Harvey’s first project, known as CV Dazzle, came up with ways people could change their physical appearance through hairstyles and makeup in order to foil facial recognition. Though the concept was indeed workable, there were inherent limitations that made it unworkable on a large-scale. So Harvey's second project aims to make up for what his first project lacked. His new offering is a line of fabrics with printed patterns designed specifically to overwhelm facial recognition systems.

"As I’ve looked at in an earlier project, you can change the way you appear but, in camouflage, you can think of the figure in the ground relationship," Harvey recently said in an address to the Chaos Communications Congress. "There's also an opportunity to modify the 'ground', the things that appear next to you, around you, and that can also modify the computer vision confidence score."

A Kind of DDoS Acid Attack

Data centre operators are familiar with DDoS (distributed denial of service) attacks that can bring down a website simply by overwhelming servers with a constant barrage of crushing login attempts. What Harvey is trying to do with his fabric designs is very similar. The designs include carefully implemented marks that replicate different facial features meant to overwork and confuse facial recognition software. The patterns don't look like much to the human eye, but they are exactly what facial recognition software is designed to analyse.

Harvey maintains that his project is absolutely necessary in the digital age. Like many others, he's not convinced that a technology being portrayed as an innocuous marketing initiative will remain innocuous permanently. These kinds of technologies often find themselves hijacked by people or organisations that use them to invade the privacy of citizens and compromise their security. If Harvey has anything to do with it, facial recognition software is not going to be as successful as its creators want it to be.

Will software developers find a way around Harvey's camouflage? Perhaps, but that will just perpetuate the continuation of the cat and mouse game now being played. The game is just what technology has led us to.


Friday, 6 January 2017

'Right to Disconnect' Takes Effect in France

At the end of a long work day, you expect to be able to go home to family, sit down to a good meal and relax for the rest of the evening. You hope to be able to spend weekends doing what you enjoy rather than having to worry about what awaits at the office on Monday morning.  However, if you're like many of us in this modern working world, those times of complete disconnection from work are rare. In France, they have decided to do something about it by formally implementing the 'right to disconnect'.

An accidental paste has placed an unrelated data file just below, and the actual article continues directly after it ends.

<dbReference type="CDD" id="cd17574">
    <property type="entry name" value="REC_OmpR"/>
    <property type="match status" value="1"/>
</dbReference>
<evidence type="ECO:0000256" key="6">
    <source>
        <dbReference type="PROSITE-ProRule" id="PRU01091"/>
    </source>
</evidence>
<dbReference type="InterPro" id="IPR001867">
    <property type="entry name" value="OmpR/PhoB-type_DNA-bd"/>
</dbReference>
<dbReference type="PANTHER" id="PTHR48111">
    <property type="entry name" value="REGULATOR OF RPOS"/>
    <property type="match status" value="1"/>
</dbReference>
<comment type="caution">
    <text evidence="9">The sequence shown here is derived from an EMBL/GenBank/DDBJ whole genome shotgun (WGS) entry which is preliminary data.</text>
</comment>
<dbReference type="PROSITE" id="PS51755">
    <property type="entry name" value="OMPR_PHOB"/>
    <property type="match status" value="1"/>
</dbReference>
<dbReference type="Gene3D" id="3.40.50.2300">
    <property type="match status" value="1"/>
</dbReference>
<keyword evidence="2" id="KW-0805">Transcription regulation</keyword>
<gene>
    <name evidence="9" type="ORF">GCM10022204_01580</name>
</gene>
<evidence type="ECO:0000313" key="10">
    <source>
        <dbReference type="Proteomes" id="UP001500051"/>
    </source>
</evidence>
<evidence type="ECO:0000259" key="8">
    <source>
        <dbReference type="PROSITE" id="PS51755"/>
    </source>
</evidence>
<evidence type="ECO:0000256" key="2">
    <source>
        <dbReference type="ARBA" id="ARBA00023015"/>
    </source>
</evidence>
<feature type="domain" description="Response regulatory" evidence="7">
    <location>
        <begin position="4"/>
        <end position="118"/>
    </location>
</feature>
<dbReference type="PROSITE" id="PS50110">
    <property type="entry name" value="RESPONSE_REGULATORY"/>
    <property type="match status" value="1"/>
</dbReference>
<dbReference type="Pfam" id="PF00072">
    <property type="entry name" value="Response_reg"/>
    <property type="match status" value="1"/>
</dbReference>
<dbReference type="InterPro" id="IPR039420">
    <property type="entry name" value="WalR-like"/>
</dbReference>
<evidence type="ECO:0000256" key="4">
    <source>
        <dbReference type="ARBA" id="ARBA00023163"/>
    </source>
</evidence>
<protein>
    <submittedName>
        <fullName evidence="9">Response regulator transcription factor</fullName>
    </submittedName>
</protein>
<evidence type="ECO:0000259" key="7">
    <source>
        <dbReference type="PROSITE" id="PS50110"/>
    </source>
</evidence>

A new law codifying the rights of workers to take back their time away from work officially came into effect on January 1st 2017. The law is just one part of a much larger reform package intended to make labour practices in France more favourable to workers looking for a better work-life balance.

Under the legislation, companies with 50 or more employees must make every effort to negotiate in good faith in order to establish policies governing “off time” policies that both sides can live with. Those policies are meant to outline the limits of workplace intrusion into the personal lives of workers. If a company and its staff are unable to successfully negotiate acceptable policies, the employer must then publish documents detailing their off-time policies and the associated rights of workers.

A Law with No Teeth?

The right to disconnect legislation has been hailed by labour unions and worker advocates as a big win for the average man in the street. But how effective will the law actually be? News sources say that there are no mechanisms in place for enforcement. Rather, the French government hopes the legislation will encourage companies to voluntarily make a good-faith effort to negotiate with the employees.

Some companies have already done just that, according to the publication Silicon. A January 3rd piece from Silicon contributor Matthew Broersma cites Daimler and Volkswagen-BMW as just two examples. The question is, how many other companies will follow a law that essentially has no teeth?

We expect big-name corporations to make a way to allow their workers to disconnect, if for no other reason than the fact that they cannot afford the bad press that would come from ignoring the legislation. But smaller companies without name recognition to worry about might not be so keen on the idea.

The ironic thing is that logic dictates workers already have a right to disconnect, based on the simple fundamentals of business. A business essentially purchases services from employees by way of salary. For them to extract services for which they DO NOT pay is not only bad business but it is a legalised form of theft.

It is unfortunate that France has had to enact their right to disconnect legislation – because that right already exists naturally. Hopefully, employers will get on board with the new law because it's the right thing to do, not because French legislators have told them to.